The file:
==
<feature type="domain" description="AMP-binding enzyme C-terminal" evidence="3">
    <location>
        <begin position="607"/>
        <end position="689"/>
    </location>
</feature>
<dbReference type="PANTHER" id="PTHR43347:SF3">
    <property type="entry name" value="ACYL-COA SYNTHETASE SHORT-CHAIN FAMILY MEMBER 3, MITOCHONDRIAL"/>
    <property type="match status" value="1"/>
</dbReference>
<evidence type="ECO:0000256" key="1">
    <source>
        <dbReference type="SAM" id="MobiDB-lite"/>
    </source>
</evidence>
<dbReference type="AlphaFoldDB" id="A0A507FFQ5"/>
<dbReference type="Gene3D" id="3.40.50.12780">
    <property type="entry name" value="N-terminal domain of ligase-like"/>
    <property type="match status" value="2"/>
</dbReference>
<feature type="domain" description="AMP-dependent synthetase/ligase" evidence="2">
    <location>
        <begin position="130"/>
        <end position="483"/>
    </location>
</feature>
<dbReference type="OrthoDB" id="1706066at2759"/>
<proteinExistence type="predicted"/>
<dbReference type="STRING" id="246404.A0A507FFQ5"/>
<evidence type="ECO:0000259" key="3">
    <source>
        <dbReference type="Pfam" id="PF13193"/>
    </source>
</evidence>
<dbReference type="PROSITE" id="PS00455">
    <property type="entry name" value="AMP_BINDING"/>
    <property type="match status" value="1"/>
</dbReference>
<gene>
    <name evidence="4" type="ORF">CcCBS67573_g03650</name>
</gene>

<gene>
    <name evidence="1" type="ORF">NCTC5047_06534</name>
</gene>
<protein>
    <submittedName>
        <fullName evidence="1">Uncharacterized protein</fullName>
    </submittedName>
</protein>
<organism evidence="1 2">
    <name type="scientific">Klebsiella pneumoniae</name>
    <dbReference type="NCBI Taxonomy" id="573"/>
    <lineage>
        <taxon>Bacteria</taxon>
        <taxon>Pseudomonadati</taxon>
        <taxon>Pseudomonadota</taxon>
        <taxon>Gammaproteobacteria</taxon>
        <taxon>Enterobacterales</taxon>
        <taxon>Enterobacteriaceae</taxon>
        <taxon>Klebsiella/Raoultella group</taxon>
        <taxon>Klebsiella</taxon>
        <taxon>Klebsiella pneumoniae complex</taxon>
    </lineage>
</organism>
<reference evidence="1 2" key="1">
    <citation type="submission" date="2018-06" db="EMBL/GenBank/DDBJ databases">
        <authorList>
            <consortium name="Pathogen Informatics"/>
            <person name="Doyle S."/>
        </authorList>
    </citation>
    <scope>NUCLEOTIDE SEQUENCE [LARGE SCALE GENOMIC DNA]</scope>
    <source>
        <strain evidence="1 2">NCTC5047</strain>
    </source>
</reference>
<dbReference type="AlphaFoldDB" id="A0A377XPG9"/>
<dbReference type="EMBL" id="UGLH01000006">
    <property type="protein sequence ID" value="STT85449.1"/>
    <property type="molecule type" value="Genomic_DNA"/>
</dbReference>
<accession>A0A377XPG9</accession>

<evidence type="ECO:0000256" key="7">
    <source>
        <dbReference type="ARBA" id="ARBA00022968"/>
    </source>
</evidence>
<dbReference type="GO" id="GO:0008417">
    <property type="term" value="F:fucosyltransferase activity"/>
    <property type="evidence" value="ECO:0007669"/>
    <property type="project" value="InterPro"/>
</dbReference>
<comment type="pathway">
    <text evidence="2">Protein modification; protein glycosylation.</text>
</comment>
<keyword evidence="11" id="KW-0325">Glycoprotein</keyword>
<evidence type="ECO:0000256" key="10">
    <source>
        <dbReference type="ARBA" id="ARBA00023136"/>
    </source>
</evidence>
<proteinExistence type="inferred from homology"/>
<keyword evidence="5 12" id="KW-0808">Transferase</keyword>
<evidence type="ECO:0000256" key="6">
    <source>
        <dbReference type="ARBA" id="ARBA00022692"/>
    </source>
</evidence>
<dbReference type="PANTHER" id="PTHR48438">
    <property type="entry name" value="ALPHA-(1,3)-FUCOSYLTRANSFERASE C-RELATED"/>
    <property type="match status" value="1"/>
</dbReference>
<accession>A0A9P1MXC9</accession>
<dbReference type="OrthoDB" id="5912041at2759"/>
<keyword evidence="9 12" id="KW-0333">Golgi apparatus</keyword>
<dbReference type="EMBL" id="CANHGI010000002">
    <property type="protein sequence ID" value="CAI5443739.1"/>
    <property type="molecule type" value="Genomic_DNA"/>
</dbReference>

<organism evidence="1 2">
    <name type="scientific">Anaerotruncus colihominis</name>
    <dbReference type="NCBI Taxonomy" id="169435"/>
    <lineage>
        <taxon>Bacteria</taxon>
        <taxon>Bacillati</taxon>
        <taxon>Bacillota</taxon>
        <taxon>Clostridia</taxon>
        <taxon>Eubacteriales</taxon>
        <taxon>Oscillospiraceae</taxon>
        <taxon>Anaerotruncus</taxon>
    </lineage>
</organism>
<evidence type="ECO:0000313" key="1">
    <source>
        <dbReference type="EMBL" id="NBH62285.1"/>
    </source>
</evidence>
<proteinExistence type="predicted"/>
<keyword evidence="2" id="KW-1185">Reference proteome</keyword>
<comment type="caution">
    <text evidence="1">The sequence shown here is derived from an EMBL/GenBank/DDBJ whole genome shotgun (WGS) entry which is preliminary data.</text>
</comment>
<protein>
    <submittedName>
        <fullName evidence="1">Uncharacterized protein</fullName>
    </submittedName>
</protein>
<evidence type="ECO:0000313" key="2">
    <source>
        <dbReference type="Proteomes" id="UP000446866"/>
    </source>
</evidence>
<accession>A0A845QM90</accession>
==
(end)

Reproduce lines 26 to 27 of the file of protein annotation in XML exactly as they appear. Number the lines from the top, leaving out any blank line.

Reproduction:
</feature>
<dbReference type="OrthoDB" id="1706066at2759"/>